The aim of this research was to explain the effects of immigration on the crime rates in the six most significant categories of Saudi Arabian crime, being drugs activity, theft, murder, assault, alcohol and outrageous issues, during a ten-year period from 2003 to 2012. In addition, it gives insights to help decision making by analysing the historical background of immigrants to Saudi Arabia and demonstrating that immigrants were not more likely to be involved in criminal activity than native Saudis. The link between immigrants and crime, while remaining strong in the public perception for over a century, has by no means obtained universal empirical support. The impact of immigration on crime rates has occupied a significant position in criminological theories and is central to both public and political opinion regarding immigration policy. The existing literature emphasizes that there is a disparity in research outputs about the effects of immigration on crime, and while some scholars argue that immigration causes an increase in crime rates others question the validity of this view, even to the extent of claiming that immigration may lead to a decrease in crime rates in certain national sectors. Our findings support the theories that immigration increases the crime rate, but only in two provinces: Jizan and Najran. Research findings to the contrary clearly do not apply to the Saudi Arabian context, which is unique in two ways. The large number of annual pilgrims to Saudi Arabia and the numbers that attempt to remain illegally after their pilgrimage has a definite impact on crime necessitated by difficult illegal circumstances. Secondly, researchers who found that immigration decreased crime rates applies mainly to other levels of immigration, such as second-generation immigrants, mainly in developed countries with an inveterate immigration system, such as the USA and UK. This study did not overlook the social problems of illegal migrants. In our discussion, we classified Saudi immigration according to two types, being religious and workers. Both types contribute to legal and illegal immigration. Unfortunately, we did not have accurate data for illegal immigration. However, there are some indicators that we mention, such as religious immigration and borders with Yemen, that lead us to discern that there are large numbers of illegal foreigners in Saudi Arabia which is also confirmed by Françoise (2014). Thus our findings show that there is no strong evidence of relationship or positive association between immigration and criminal cases in Saudi Arabia. It is clear in that the high overall crime rates in the south, north and Makkah area, with a high probability of a high rate of illegal immigration, supports the basic theory that regions with high levels of immigration also experience high rates of crime, but this is not true for the whole country. We found that Jizan province suffered greater effects from non-Saudi crime, where the ratio of non-Saudi crime reached more than five times that of Saudi crime. In addition, there is the important factor regarding non-Saudi crime in Saudi Arabia, that there are many foreign workers without supervision outside the formal employment sector engaged in domestic, agricultural and other forms of employment that frequently exploit labour. Thus, we suggest that the Ministry of Labour uphold foreigner worker rights and protect them from exploitation and blackmail of their sponsors. The government should take a firm decision regarding the influential traders who issue thousands of labour visas annually, far in excess of the necessary foreign labour needs of the country, in order to receive illegal monthly income from their visa recipients. A structured system and rules need to be established for citizens requiring domestic and other informal labour to avoid exposing foreigners to exploitation. In the case of existing illegal immigrants, their situation needs to be legalized and regularized, which will reduce the pool of undocumented immigrants at risk of committing crimes and avoid the process of expulsion after crimes have been committed. An additional data that may give more explanation to the findings of this study is not available, such as gender, age and income of the offenders. However, it is not within the scope of this paper to unravel demographic characteristics, but this study will be of particular interest to those who aim to investigate this aspect and the relationship between crime and immigration, especially in Saudi Arabia.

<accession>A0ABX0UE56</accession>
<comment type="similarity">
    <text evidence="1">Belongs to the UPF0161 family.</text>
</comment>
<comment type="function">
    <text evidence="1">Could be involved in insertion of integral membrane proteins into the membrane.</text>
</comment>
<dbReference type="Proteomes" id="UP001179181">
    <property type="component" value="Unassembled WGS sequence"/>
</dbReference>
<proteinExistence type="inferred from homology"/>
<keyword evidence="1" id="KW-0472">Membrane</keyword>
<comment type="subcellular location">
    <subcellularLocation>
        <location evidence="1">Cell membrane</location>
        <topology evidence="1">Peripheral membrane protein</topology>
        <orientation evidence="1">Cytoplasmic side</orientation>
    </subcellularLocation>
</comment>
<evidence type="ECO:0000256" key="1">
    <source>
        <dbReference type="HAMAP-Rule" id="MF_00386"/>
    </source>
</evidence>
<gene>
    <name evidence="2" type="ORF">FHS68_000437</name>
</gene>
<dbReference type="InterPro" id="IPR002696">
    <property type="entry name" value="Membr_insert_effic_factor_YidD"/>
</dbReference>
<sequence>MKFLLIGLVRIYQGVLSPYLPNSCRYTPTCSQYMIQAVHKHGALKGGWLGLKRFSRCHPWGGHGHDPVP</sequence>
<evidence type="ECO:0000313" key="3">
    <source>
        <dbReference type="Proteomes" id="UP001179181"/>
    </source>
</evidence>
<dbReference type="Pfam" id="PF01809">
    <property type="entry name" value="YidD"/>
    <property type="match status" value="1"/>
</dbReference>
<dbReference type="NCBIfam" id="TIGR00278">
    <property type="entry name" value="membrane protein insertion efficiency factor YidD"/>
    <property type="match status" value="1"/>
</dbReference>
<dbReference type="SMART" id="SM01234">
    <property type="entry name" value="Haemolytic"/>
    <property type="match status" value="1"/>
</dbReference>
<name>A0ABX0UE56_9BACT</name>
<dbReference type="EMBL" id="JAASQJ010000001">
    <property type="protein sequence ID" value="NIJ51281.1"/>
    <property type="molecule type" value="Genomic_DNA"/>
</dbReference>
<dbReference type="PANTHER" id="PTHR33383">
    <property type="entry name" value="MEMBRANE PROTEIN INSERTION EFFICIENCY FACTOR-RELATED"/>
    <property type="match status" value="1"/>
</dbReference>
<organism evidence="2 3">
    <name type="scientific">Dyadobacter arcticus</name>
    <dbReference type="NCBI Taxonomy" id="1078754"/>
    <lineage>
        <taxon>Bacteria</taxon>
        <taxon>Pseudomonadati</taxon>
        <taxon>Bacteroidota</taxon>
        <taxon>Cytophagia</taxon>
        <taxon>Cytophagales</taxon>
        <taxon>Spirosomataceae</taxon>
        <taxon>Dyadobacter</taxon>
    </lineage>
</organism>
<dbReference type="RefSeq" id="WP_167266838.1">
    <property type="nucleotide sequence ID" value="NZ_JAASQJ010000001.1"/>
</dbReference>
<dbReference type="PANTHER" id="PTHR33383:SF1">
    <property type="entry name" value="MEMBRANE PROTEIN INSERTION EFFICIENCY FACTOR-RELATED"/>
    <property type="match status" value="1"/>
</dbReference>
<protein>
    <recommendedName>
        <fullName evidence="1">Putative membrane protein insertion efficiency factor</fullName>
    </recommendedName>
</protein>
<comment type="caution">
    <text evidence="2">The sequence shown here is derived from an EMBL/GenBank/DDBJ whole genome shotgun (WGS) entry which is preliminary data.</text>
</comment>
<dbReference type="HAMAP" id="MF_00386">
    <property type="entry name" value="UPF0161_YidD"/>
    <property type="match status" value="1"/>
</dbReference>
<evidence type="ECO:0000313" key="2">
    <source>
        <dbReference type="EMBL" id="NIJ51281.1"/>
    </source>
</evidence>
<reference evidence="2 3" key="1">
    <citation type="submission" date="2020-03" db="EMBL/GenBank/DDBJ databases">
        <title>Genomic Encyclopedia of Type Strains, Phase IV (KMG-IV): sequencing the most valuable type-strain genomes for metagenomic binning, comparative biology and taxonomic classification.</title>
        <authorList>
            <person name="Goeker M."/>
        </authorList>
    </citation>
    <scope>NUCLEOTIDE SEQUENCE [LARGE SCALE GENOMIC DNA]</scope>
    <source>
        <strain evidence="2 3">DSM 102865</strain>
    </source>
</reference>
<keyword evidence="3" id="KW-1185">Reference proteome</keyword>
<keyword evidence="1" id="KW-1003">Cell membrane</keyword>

Li, X. and Juhola, M. (2014) Country Crime Analysis Using the Self-Organizing Map, with Special Regard to Demographic Factors. AI & Society, 29, 53-68. http://dx.doi.org/10.1007/s00146-013-0441-7